Only the high resistivity peak along the left edge of the vertical profile suggests a more difficult dredge area as was later confirmed during the dredging operations.
Sand Searches - Papua New Guinea
Two multinational construction companies interested in building an aluminium plant and a hydroelectric power station in a mangrove swamp on an island near Papua New Guinea decided to carry out an extensive classical soil investigation around the island to find suitable sand for reclamation purposes. Various geophysical and geotechnical surveys were realized involving seismics, sidescan sonar, multibeam bathymetry, 77 vibocores and 116 boreholes. As the geophysical results were of poor quality the vibrocores and boreholes were randomly placed.
After 2 years of investigations worth 12 million dollar, the final report concluded that no significant volumes of sand were available. The consultants then decided to carry out an Aquares resistivity survey hoping to get a better geological understanding of the site using an integrated 3D ground model. After 10 days of survey work the resistivity results showed the location of more than 200 million m3 of sand deposits.
Moreover, the resistivity results also showed the projected navigation channel leading to the island to be cutting a number of rocky areas (see figure). By changing the design of this channel shifting it about 300 m to the east very expensive dredging costs were avoided. Cost savings based on resistivity results have been estimated at more than 1000 times the survey costs.
Port Development - Limbe Port Development
In Limbe, Cameroon the decision was taken to build a port for the maintenance of offshore oil drilling platforms. In a first instance the port was designed and tendered without any detailed previous knowledge of the geological characteristics of the construction site. A marine construction company bidding for this project and understanding the importance of the lack of geological information with regards to their cost estimates, decided to work out an integrated 4D groundmodel based on Aquares resistivity measurements.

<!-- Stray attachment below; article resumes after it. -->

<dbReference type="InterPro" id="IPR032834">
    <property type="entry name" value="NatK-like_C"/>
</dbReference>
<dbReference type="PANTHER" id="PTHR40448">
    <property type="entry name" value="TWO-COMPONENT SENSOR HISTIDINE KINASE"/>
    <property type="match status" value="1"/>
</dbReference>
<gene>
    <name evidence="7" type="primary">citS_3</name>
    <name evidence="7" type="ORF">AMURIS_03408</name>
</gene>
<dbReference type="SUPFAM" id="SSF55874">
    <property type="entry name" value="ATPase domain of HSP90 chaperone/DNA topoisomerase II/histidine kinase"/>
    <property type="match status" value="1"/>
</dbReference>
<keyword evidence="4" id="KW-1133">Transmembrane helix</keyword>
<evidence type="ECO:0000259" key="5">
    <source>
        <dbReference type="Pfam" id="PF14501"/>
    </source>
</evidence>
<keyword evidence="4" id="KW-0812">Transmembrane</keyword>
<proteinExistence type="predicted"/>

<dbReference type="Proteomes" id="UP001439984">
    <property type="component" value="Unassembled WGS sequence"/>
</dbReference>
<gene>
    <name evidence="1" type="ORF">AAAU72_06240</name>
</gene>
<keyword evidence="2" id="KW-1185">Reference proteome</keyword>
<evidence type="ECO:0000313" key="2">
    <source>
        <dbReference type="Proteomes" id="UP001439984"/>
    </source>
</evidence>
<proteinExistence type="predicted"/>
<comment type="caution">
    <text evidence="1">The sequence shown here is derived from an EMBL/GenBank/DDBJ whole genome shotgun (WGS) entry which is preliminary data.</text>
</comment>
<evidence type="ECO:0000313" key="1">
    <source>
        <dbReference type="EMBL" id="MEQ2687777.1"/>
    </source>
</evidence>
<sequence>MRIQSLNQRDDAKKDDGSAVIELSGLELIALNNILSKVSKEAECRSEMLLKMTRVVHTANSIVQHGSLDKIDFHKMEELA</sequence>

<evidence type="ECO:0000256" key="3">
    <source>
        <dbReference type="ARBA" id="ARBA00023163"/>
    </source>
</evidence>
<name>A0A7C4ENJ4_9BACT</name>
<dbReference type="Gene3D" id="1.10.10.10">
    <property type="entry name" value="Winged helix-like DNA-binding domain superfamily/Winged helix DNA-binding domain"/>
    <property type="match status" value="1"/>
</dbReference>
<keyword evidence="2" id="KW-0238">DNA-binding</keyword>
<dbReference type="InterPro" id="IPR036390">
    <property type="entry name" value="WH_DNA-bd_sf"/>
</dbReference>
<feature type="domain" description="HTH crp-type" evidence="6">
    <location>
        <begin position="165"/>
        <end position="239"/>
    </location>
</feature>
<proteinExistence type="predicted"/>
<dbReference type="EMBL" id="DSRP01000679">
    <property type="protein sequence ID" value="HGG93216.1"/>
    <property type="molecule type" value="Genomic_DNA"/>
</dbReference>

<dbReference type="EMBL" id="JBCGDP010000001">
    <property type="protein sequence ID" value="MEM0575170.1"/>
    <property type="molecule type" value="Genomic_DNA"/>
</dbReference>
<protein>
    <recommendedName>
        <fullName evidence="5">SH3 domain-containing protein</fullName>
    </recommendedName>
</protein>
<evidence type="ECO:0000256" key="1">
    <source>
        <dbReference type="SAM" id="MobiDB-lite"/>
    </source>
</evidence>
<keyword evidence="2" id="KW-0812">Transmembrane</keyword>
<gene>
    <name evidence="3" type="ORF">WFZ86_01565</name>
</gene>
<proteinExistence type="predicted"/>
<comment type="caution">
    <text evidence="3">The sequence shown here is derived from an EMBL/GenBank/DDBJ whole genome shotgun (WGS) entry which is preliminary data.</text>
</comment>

A complete 4D model of the construction site was generated based on the resistivity results completed with boreholes. The picture shows a number of horizontal resistivity sections at -10, -12 and -16 m relative to chart datum as well as a vertical section showing the thicknesses of some of the geological structures. The construction site consists of solid basalt overlain by weathered basalt and fine to coarse sediments as confirmed by a limited number of boreholes.
Based on the original design it appeared that dredging operations and construction of the quaywall would be extremely expensive due to the presence of very hard solid basalt. After some calculations and various communications with the client’s consultants, it then was decided to modify the design to take advantage of the location of the solid basalt for the foundation of the quaywalls and softer rock and sediments for the turning basin and rehandling pit.
By adjusting port design to the geological conditions as defined in the integrated digital 4D ground model it was estimated that more than 50% of the construction costs were saved.
Buenaventura Port Development
A company specialised in port operations and logistics planned to build a new port in a mangrove swamp in Buenaventura, Colombia. In order to be able to correctly and economically design quaywalls, turning basins and other infrastructure they decided a detailed integrated 4D ground model was required based on Aquares resistivity information.
The picture shows a horizontal and a vertical resistivity section of the construction site. The high resistivity values (green-red) correlate with siltstone rock while the
low resistivity values (blue) correlate with muddy sediments as confirmed by boreholes. Based on this type of sections dredge volumes of sediment and rock can be calculated for the turning basin north of the existing ship channel and quaywalls can be designed south of the ship channel based on accurately known rock head levels.
Interestingly, the horizontal as well as the vertical section both show differentresistivity values for the rock heads underlying the mangroves (green-yellow: 1.5-3.5 Ohmm) as compared to rock head resistivity values (red: >5 Ohmm) underlying open water north of the ship channel. This phenomenon is most likely associated with low pH values in mangrove areas caused by sulphate concentrations generated by the decomposition of biologic tissue of marine animal life living in the mangrove swamp. If no appropriate precautions are taken during dredging operations, this potential acid sulphate hazard may become an accute menace to the existence of marine life in the surrounding area.
It is obvious that without the application of high quality geophysics presented in a 4D ground model these potential environmental hazards most likely would have been detected only during execution of the project when actually unleashed by the dredging operations.